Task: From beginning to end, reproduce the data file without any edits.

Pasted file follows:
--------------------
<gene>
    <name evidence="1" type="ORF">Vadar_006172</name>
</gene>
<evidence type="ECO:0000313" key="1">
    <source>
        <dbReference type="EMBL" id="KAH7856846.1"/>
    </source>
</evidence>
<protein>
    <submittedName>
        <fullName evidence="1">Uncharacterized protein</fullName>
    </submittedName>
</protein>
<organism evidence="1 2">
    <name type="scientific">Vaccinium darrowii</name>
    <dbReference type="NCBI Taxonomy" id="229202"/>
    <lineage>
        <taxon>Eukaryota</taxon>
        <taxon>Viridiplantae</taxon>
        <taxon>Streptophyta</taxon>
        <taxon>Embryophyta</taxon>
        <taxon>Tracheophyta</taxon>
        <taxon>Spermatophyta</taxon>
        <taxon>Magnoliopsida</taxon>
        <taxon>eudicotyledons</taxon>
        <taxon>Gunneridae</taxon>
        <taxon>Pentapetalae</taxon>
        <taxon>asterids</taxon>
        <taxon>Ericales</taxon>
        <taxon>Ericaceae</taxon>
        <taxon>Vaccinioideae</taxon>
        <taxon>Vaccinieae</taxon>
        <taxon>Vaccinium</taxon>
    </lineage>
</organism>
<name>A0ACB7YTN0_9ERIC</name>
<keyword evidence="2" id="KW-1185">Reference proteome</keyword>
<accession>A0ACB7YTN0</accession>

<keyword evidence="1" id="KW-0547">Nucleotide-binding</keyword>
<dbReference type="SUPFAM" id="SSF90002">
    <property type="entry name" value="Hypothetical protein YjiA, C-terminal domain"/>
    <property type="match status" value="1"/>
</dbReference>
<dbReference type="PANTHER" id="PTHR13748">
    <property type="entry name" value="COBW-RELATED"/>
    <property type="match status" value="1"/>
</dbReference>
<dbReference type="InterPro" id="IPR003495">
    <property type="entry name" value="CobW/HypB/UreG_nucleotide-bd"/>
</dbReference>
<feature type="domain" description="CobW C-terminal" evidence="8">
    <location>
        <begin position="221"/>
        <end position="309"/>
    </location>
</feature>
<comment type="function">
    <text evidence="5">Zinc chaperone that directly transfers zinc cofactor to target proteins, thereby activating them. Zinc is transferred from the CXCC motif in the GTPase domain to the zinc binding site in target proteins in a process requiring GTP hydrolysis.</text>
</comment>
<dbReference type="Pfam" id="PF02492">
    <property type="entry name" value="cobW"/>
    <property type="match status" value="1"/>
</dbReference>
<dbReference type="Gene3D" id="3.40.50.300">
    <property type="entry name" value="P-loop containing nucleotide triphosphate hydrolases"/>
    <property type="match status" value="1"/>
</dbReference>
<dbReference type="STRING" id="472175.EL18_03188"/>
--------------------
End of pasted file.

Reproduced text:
<gene>
    <name evidence="1" type="ORF">Vadar_006172</name>
</gene>
<evidence type="ECO:0000313" key="1">
    <source>
        <dbReference type="EMBL" id="KAH7856846.1"/>
    </source>
</evidence>
<protein>
    <submittedName>
        <fullName evidence="1">Uncharacterized protein</fullName>
    </submittedName>
</protein>
<organism evidence="1 2">
    <name type="scientific">Vaccinium darrowii</name>
    <dbReference type="NCBI Taxonomy" id="229202"/>
    <lineage>
        <taxon>Eukaryota</taxon>
        <taxon>Viridiplantae</taxon>
        <taxon>Streptophyta</taxon>
        <taxon>Embryophyta</taxon>
        <taxon>Tracheophyta</taxon>
        <taxon>Spermatophyta</taxon>
        <taxon>Magnoliopsida</taxon>
        <taxon>eudicotyledons</taxon>
        <taxon>Gunneridae</taxon>
        <taxon>Pentapetalae</taxon>
        <taxon>asterids</taxon>
        <taxon>Ericales</taxon>
        <taxon>Ericaceae</taxon>
        <taxon>Vaccinioideae</taxon>
        <taxon>Vaccinieae</taxon>
        <taxon>Vaccinium</taxon>
    </lineage>
</organism>
<name>A0ACB7YTN0_9ERIC</name>
<keyword evidence="2" id="KW-1185">Reference proteome</keyword>
<accession>A0ACB7YTN0</accession>

<keyword evidence="1" id="KW-0547">Nucleotide-binding</keyword>
<dbReference type="SUPFAM" id="SSF90002">
    <property type="entry name" value="Hypothetical protein YjiA, C-terminal domain"/>
    <property type="match status" value="1"/>
</dbReference>
<dbReference type="PANTHER" id="PTHR13748">
    <property type="entry name" value="COBW-RELATED"/>
    <property type="match status" value="1"/>
</dbReference>
<dbReference type="InterPro" id="IPR003495">
    <property type="entry name" value="CobW/HypB/UreG_nucleotide-bd"/>
</dbReference>
<feature type="domain" description="CobW C-terminal" evidence="8">
    <location>
        <begin position="221"/>
        <end position="309"/>
    </location>
</feature>
<comment type="function">
    <text evidence="5">Zinc chaperone that directly transfers zinc cofactor to target proteins, thereby activating them. Zinc is transferred from the CXCC motif in the GTPase domain to the zinc binding site in target proteins in a process requiring GTP hydrolysis.</text>
</comment>
<dbReference type="Pfam" id="PF02492">
    <property type="entry name" value="cobW"/>
    <property type="match status" value="1"/>
</dbReference>
<dbReference type="Gene3D" id="3.40.50.300">
    <property type="entry name" value="P-loop containing nucleotide triphosphate hydrolases"/>
    <property type="match status" value="1"/>
</dbReference>
<dbReference type="STRING" id="472175.EL18_03188"/>